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Music publishers ask US Supreme Court to intervene over founder liability questions in Wolfgang’s Vault case

By | Published on Friday 5 May 2023

Wolfgang's Vault

A group of music publishers have asked the US Supreme Court to intervene on one aspect of their past legal battle with the concert streaming service Wolfgang’s Vault. They argue that a specific ruling in that case in the Second Circuit appeals court incorrectly interpreted American copyright law and sets a dangerous precedent.

Launched in 2003, Wolfgang’s Vault began life as an archive of concert recordings previously owned by promoter Bill Graham, although it later expanded its content sources. As that happened, and the channels through which the firm disseminated and monetised the live recordings expanded too, the company became somewhat controversial in music industry circles.

It was claimed that neither Graham nor Wolfgang’s Vault had ever secured the necessary rights to stream the concert recordings that the promoter had captured over the years. A consortium of publishers sued in 2015 arguing that songs they controlled were contained in the concert films and Wolfgang’s Vault hadn’t secured the necessary licences to stream them.

The publishers were basically successful in that litigation, with a judge ruling in 2018 that Wolfgang’s Vault had indeed infringed their copyrights by not properly licensing the songs contained in the concerts it was making available online.

That said, the publishers weren’t entirely pleased with the outcome of the case, not least because when a jury was asked to decide what damages the streaming service should pay for the infringements they opted for a mere $189,500.

Which – given US law allows courts to set statutory damages of $150,000 per infringed work and 197 specific infringed songs had been identified by the publishers – was a very low payment indeed.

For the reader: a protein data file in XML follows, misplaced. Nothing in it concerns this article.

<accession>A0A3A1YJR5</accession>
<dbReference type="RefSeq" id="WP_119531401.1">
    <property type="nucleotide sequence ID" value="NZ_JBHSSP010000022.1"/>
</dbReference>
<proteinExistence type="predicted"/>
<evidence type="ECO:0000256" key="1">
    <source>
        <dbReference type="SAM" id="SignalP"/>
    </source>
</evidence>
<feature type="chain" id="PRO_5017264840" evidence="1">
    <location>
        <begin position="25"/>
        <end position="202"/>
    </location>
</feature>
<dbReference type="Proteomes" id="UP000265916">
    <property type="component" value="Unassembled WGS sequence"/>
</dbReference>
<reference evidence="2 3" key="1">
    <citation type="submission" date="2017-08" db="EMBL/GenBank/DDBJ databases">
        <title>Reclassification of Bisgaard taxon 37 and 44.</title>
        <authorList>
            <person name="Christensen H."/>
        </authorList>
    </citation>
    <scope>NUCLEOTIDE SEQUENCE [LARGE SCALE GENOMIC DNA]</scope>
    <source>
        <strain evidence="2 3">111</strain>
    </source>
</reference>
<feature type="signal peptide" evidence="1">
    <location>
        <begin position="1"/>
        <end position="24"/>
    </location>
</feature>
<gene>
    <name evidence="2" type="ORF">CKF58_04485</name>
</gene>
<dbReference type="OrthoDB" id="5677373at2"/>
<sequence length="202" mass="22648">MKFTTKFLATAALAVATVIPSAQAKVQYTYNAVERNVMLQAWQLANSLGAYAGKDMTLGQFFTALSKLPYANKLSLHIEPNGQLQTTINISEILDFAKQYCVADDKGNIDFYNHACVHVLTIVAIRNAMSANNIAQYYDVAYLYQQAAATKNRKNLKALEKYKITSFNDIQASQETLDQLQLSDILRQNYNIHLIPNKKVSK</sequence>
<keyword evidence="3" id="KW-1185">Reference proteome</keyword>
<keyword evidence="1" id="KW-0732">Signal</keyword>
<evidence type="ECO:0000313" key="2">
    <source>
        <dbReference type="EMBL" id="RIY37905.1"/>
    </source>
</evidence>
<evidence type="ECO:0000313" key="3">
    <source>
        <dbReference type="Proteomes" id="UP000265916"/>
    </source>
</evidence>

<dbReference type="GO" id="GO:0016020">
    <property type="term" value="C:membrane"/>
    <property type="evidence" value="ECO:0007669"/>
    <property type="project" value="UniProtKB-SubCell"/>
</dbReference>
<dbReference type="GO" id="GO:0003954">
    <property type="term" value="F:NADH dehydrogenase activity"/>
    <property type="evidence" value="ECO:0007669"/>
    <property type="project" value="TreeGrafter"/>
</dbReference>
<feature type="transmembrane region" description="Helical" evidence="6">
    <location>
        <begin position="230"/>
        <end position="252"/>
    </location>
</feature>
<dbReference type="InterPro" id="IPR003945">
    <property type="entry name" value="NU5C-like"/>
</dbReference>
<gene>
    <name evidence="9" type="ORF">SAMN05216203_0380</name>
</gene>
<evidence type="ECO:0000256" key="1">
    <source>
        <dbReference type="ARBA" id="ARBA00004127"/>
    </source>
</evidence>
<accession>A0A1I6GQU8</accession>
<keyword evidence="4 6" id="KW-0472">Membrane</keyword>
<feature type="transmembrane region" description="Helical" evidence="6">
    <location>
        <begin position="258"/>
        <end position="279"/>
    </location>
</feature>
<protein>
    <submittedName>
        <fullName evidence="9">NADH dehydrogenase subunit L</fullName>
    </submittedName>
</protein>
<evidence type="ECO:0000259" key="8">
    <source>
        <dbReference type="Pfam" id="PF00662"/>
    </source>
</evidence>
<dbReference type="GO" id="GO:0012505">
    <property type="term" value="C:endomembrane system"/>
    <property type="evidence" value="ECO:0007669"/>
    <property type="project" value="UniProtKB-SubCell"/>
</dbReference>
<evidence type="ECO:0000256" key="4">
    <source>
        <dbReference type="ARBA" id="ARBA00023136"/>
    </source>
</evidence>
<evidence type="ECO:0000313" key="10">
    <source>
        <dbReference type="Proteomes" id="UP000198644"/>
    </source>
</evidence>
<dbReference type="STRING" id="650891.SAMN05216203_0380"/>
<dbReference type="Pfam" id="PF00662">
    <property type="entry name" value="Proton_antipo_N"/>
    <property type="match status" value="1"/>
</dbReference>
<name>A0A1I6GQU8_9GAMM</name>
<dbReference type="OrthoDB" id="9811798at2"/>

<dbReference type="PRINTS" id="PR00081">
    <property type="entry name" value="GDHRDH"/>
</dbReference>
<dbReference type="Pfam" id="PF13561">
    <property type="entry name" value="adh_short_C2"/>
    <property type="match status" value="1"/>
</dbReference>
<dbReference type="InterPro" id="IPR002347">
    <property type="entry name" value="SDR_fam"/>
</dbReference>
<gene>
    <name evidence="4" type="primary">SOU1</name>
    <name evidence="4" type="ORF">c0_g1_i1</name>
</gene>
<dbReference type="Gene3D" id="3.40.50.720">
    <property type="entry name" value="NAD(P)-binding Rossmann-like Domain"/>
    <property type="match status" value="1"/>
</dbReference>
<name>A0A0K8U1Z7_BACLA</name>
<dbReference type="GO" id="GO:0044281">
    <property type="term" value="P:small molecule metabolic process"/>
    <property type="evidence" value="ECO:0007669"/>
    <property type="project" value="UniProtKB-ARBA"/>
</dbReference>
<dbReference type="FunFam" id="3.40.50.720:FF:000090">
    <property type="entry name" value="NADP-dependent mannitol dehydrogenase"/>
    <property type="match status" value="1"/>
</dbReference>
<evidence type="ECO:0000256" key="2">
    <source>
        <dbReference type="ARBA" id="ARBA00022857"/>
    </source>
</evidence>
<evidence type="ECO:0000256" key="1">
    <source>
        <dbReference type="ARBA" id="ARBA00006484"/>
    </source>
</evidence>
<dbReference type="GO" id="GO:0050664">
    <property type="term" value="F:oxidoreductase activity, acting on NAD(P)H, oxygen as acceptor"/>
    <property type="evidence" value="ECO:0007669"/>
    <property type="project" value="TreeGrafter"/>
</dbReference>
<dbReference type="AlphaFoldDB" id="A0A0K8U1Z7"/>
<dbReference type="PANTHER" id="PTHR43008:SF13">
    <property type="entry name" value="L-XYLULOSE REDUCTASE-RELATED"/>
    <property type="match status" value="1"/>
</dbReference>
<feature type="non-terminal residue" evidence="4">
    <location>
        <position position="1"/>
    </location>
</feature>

On appeal, the Second Circuit Appeals Court upheld both the judgement against Wolfgang’s Vault and the jury’s decision regarding damages. Which meant neither side in the case was particularly happy.

And the publishers had an additional gripe following the appeal proceedings. They wanted Wolfgang’s Vault founder William Sagan to be personally liable for direct copyright infringement for his involvement in putting the unlicensed concert recordings online.

The original judgement did just that, but the Second Circuit overturned that particular decision, saying that because an employee – actually Sagan’s brother-in-law Michael Lundberg – digitised and uploaded the unlicensed recordings, Sagan himself couldn’t be personally liable for the direct infringement.

Summarising this part of the legal battle in their new filing with the US Supreme Court, the publishers write: “The district court held that Sagan was directly liable for copyright infringement for acquiring the bootleg recordings, developing the plan to digitise them and distribute them online, and instructing his brother-in-law which recordings to post online”.

“The Second Circuit reversed, concluding that Sagan was not liable for direct infringement because ‘direct liability attaches only to the person who actually presses the button’ and Sagan instructed his employee to post the recordings instead of doing so himself”.

“That absurdly narrow understanding of direct infringement is plainly wrong under the text of the Copyright Act and accepted principles of primary and secondary liability”, the publishers’ filing goes on. “The decision cannot be reconciled with decisions from several other courts of appeals, including an opinion from the First Circuit reaching the exact opposite conclusion on materially indistinguishable facts”.

The Second Circuit decision regarding Sagan’s liabilities, they add, “creates terrible incentives, as it makes avoiding direct-infringement liability for corporate executives as easy as ordering their employees to make the infringing copies rather than running the copier themselves. This court should grant review and reverse”.

Someone not directly involved in the infringement of copyright can still be held liable for things like secondary or contributory infringement. But, the publishers say, that’s not an acceptable solution here because “direct liability is a different animal” to those other kinds of infringement “with different elements and different rules”.

And the fact this decision was made in the Second Circuit appeals court, which hears appeals in cases from – among other places – New York, makes it all the more problematic. “The consequences of [this] erroneous decision … are amplified by the Second Circuit’s centrality as a forum for copyright litigation”, the publishers state.

“If permitted to stand, the Second Circuit’s approach would allow corporate officers to evade direct liability for deliberate copyright infringement, as long as they are clever enough to leave the button-pushing to staff”.

It remains to be seen if the US Supreme Court is up for considering this particular grievance from the music industry.